Take Five With Matt Slocum
"Matt Slocum's multicolored trapsat times forceful or delicate, creatively painting varied tempos with the essence of swingdefine the drummer's debut, Portraits. Hailing from St. Paul, Minnesota, Slocum's introduction carries forward the torch of patriarchs Max Roach and Elvin Jones amongst others, but he also carves out his own rhythmic patterns with young contemporaries such as Eric Harland and Johnathan Blake. Present day jazz is clearly not stagnate in the very good hands (and sticks) of Matt Slocum, a young drummer who plays with empathy and verve." Mark F. Turner, All About Jazz
Drums and cymbals.
Teachers and/or influences?
Teachers: Peter Erskine, Phil Hey, Joe LaBarbera, John Clayton, Alan Pasqua, Shelly Berg.
Your sound and approach to music:
My favorite painter is Kandinsky. He understood and dealt with the balance, shades, and harmonic relationships of colors in a way that can inspire our musical approach as improvisers and composers. He was quoted as saying something along the lines of, "There is no must in art because art is free." As obvious as this seems, it is far too rarely the case. This is why hearing an artist Paul Motian is so refreshing. We don't know what's going to happen! But this approach doesn't even require an exceptionally "open" musical framework like those with which Mr. Motian is often associated. Even within a given stylistic context- for instance hearing Lewis Nash or Matt Wilson play a "straight-ahead" gig- the art can still be free, music of the moment, within that medium. I think that, as simple as this seems, it is something inspiring to work towards.
Your dream band:
Dream band, well... perhaps:
1. Keith Jarrett, Dave Holland, Bill Stewart.
2. Joe Lovano, Dave Holland, Roy Haynes.
3. Hank Jones, Peter Washington, Lewis Nash.
Some artists that I really enjoy playing with
The gentlemen on the new record Portraits, (Chandra),- Massimo Biolcati, Gerald Clayton, Jaleel Shaw, Walter Smith III, Dayna Stephens.
Some artists who have inspired me and I would like to work with: Brad Mehldau, Peter Bernstein, Joe Lovano, Dave Holland, Joe Locke, Lage Lund, Kenny Barron, Fred Hersch, Mike Moreno, Bill Charlap, Cedar Walton, Larry Goldings, Kurt Rosenwinkel, Tom Harrell, Bruce Barth.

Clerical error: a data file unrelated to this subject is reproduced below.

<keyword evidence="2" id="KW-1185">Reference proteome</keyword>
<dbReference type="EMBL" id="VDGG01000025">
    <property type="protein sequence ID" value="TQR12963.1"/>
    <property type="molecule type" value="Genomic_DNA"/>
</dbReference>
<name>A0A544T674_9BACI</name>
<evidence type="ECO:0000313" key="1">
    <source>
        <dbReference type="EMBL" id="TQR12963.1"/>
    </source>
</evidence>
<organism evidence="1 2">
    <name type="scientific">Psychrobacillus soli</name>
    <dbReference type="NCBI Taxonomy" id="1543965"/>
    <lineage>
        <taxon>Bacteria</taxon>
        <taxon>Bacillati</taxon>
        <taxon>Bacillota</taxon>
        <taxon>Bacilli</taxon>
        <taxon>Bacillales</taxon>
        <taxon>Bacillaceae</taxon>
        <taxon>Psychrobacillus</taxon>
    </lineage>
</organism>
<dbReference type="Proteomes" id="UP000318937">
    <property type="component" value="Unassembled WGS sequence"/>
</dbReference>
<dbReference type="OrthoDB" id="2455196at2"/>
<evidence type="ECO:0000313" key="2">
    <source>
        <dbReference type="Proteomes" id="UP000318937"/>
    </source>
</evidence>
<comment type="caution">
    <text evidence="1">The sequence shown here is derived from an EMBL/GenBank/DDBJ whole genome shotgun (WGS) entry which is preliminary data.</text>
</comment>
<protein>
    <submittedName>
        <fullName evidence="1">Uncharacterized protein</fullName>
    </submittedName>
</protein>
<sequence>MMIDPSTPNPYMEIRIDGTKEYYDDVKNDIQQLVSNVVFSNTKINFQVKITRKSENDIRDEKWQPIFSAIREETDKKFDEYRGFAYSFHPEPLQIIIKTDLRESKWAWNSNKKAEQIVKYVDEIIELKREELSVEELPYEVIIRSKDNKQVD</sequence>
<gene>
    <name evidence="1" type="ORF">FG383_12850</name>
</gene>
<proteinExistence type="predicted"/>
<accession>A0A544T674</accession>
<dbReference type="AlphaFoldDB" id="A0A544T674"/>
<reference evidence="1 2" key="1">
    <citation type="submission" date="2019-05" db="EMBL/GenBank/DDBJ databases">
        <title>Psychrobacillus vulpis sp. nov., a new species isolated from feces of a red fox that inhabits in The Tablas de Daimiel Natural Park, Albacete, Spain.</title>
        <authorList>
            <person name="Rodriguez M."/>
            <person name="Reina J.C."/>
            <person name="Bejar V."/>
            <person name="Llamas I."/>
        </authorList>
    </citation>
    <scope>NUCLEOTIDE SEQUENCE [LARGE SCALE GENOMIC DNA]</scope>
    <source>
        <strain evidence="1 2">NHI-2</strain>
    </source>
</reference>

The first Jazz album I bought was:
There were three:
Miles Davis, Cookin with the Miles Davis Quintet;
Clifford Brown, Study in Brown;
and of course Buddy Rich, Rich Versus Roach
Did you know...
My favorite trail race is the Mt. Wilson Trail Race in Sierra Madre, CA
CDs you are listening to now:
Danny Grissett, Encounters (Criss-Cross);
Kendrick Scott, Reverence (Criss-Cross);
Maurice Ravel, Ma mere l'oye;
Walter Smith III, Live in Paris (Space Time Records);
Inga Swearingen, First Rain (Rhythome).
Desert Island picks:
This is way too hard. I mean, we have 160GB iPods now, right? I can't make it a closed list, but it would definitely have to include:
Chick Corea, Now He Sings, Now He Sobs;
Bill Evans, Sunday at the Village Vanguard;
Roy Haynes, Out of the Afternoon;
... and many more.
How would you describe the state of jazz today?
Full of possibilities. Like any serious art form in the US, however, it is a challenge to sustain a large audience outside of major metropolitan areas.
What is in the near future?
Just wrapped up the CD release tour dates for the new record Portraits featuring Massimo Biolcati, Gerald Clayton and special guests Jaleel Shaw, Walter Smith III and Dayna Stephens. Then, back into sideman mode in and out of NY for the next few months. A lot of practicing and writing. Later this year, there may be a live record focusing mostly on standards released under my name. In 2011, there will be a new studio recording documenting more of my original compositions.
Practicing, writing, listening, running, teaching drum students, riding my road bike, as well as spending time with friends.